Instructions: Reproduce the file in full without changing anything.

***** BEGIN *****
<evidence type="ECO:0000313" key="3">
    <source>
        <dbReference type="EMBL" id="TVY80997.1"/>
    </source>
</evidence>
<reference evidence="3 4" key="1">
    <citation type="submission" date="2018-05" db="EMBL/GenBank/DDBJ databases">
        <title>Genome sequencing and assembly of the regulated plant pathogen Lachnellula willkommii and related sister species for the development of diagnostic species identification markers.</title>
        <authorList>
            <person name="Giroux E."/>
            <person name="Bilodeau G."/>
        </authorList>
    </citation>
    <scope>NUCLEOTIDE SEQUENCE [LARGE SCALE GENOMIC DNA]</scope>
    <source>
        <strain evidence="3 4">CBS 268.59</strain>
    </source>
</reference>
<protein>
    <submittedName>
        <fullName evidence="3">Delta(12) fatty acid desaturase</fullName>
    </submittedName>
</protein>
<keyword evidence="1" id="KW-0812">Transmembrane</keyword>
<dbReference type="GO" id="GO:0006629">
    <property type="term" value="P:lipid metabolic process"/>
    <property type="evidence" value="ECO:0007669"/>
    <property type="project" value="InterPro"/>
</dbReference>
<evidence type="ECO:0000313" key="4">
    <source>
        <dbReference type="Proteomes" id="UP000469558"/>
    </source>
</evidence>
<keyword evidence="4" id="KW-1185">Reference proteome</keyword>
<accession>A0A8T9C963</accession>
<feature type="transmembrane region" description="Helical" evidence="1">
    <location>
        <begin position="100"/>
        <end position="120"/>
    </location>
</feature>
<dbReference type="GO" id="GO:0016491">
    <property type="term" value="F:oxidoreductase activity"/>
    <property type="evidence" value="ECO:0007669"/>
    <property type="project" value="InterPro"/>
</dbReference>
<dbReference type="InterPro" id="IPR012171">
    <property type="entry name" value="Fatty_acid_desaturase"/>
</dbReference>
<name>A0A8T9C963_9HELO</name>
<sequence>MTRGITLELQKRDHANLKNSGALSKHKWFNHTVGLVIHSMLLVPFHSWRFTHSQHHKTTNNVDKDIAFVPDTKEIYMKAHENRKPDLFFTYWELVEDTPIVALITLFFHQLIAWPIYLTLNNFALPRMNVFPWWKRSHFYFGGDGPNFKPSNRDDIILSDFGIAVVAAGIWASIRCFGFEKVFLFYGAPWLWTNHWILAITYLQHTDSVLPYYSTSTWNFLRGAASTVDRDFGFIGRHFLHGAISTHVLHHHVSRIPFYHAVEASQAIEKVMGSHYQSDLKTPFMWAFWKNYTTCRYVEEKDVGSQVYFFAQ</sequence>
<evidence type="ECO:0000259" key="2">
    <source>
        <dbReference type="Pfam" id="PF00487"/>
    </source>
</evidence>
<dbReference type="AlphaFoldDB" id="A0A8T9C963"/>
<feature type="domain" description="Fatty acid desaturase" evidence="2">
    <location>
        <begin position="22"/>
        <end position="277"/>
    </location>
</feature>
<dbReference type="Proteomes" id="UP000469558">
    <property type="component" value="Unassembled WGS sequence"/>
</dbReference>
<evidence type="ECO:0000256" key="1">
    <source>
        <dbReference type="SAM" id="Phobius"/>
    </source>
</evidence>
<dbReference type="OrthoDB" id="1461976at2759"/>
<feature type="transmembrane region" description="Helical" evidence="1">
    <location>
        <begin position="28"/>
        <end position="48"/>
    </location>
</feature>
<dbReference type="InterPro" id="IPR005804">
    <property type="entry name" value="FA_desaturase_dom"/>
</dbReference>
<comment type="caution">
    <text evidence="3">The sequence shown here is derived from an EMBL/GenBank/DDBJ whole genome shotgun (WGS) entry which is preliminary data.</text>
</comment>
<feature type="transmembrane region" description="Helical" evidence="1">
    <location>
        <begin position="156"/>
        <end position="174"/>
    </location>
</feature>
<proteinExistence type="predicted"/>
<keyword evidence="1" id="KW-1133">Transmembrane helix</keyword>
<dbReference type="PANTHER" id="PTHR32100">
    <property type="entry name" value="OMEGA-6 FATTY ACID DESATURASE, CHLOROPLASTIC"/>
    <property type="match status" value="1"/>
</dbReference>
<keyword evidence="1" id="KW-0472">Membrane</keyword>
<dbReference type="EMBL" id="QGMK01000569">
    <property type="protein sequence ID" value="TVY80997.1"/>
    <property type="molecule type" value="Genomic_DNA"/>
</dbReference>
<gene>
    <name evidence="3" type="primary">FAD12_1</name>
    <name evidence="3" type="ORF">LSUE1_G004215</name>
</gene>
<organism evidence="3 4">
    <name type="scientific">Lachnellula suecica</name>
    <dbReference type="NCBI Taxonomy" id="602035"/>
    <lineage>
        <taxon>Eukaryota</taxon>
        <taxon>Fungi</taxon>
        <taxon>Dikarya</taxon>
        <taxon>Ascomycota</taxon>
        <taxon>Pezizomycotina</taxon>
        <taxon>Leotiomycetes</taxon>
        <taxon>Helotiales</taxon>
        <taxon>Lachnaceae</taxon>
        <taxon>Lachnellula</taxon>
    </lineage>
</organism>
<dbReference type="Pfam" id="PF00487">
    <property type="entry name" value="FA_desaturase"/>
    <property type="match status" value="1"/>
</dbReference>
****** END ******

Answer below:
<evidence type="ECO:0000313" key="3">
    <source>
        <dbReference type="EMBL" id="TVY80997.1"/>
    </source>
</evidence>
<reference evidence="3 4" key="1">
    <citation type="submission" date="2018-05" db="EMBL/GenBank/DDBJ databases">
        <title>Genome sequencing and assembly of the regulated plant pathogen Lachnellula willkommii and related sister species for the development of diagnostic species identification markers.</title>
        <authorList>
            <person name="Giroux E."/>
            <person name="Bilodeau G."/>
        </authorList>
    </citation>
    <scope>NUCLEOTIDE SEQUENCE [LARGE SCALE GENOMIC DNA]</scope>
    <source>
        <strain evidence="3 4">CBS 268.59</strain>
    </source>
</reference>
<protein>
    <submittedName>
        <fullName evidence="3">Delta(12) fatty acid desaturase</fullName>
    </submittedName>
</protein>
<keyword evidence="1" id="KW-0812">Transmembrane</keyword>
<dbReference type="GO" id="GO:0006629">
    <property type="term" value="P:lipid metabolic process"/>
    <property type="evidence" value="ECO:0007669"/>
    <property type="project" value="InterPro"/>
</dbReference>
<evidence type="ECO:0000313" key="4">
    <source>
        <dbReference type="Proteomes" id="UP000469558"/>
    </source>
</evidence>
<keyword evidence="4" id="KW-1185">Reference proteome</keyword>
<accession>A0A8T9C963</accession>
<feature type="transmembrane region" description="Helical" evidence="1">
    <location>
        <begin position="100"/>
        <end position="120"/>
    </location>
</feature>
<dbReference type="GO" id="GO:0016491">
    <property type="term" value="F:oxidoreductase activity"/>
    <property type="evidence" value="ECO:0007669"/>
    <property type="project" value="InterPro"/>
</dbReference>
<dbReference type="InterPro" id="IPR012171">
    <property type="entry name" value="Fatty_acid_desaturase"/>
</dbReference>
<name>A0A8T9C963_9HELO</name>
<sequence>MTRGITLELQKRDHANLKNSGALSKHKWFNHTVGLVIHSMLLVPFHSWRFTHSQHHKTTNNVDKDIAFVPDTKEIYMKAHENRKPDLFFTYWELVEDTPIVALITLFFHQLIAWPIYLTLNNFALPRMNVFPWWKRSHFYFGGDGPNFKPSNRDDIILSDFGIAVVAAGIWASIRCFGFEKVFLFYGAPWLWTNHWILAITYLQHTDSVLPYYSTSTWNFLRGAASTVDRDFGFIGRHFLHGAISTHVLHHHVSRIPFYHAVEASQAIEKVMGSHYQSDLKTPFMWAFWKNYTTCRYVEEKDVGSQVYFFAQ</sequence>
<evidence type="ECO:0000259" key="2">
    <source>
        <dbReference type="Pfam" id="PF00487"/>
    </source>
</evidence>
<dbReference type="AlphaFoldDB" id="A0A8T9C963"/>
<feature type="domain" description="Fatty acid desaturase" evidence="2">
    <location>
        <begin position="22"/>
        <end position="277"/>
    </location>
</feature>
<dbReference type="Proteomes" id="UP000469558">
    <property type="component" value="Unassembled WGS sequence"/>
</dbReference>
<evidence type="ECO:0000256" key="1">
    <source>
        <dbReference type="SAM" id="Phobius"/>
    </source>
</evidence>
<dbReference type="OrthoDB" id="1461976at2759"/>
<feature type="transmembrane region" description="Helical" evidence="1">
    <location>
        <begin position="28"/>
        <end position="48"/>
    </location>
</feature>
<dbReference type="InterPro" id="IPR005804">
    <property type="entry name" value="FA_desaturase_dom"/>
</dbReference>
<comment type="caution">
    <text evidence="3">The sequence shown here is derived from an EMBL/GenBank/DDBJ whole genome shotgun (WGS) entry which is preliminary data.</text>
</comment>
<feature type="transmembrane region" description="Helical" evidence="1">
    <location>
        <begin position="156"/>
        <end position="174"/>
    </location>
</feature>
<proteinExistence type="predicted"/>
<keyword evidence="1" id="KW-1133">Transmembrane helix</keyword>
<dbReference type="PANTHER" id="PTHR32100">
    <property type="entry name" value="OMEGA-6 FATTY ACID DESATURASE, CHLOROPLASTIC"/>
    <property type="match status" value="1"/>
</dbReference>
<keyword evidence="1" id="KW-0472">Membrane</keyword>
<dbReference type="EMBL" id="QGMK01000569">
    <property type="protein sequence ID" value="TVY80997.1"/>
    <property type="molecule type" value="Genomic_DNA"/>
</dbReference>
<gene>
    <name evidence="3" type="primary">FAD12_1</name>
    <name evidence="3" type="ORF">LSUE1_G004215</name>
</gene>
<organism evidence="3 4">
    <name type="scientific">Lachnellula suecica</name>
    <dbReference type="NCBI Taxonomy" id="602035"/>
    <lineage>
        <taxon>Eukaryota</taxon>
        <taxon>Fungi</taxon>
        <taxon>Dikarya</taxon>
        <taxon>Ascomycota</taxon>
        <taxon>Pezizomycotina</taxon>
        <taxon>Leotiomycetes</taxon>
        <taxon>Helotiales</taxon>
        <taxon>Lachnaceae</taxon>
        <taxon>Lachnellula</taxon>
    </lineage>
</organism>
<dbReference type="Pfam" id="PF00487">
    <property type="entry name" value="FA_desaturase"/>
    <property type="match status" value="1"/>
</dbReference>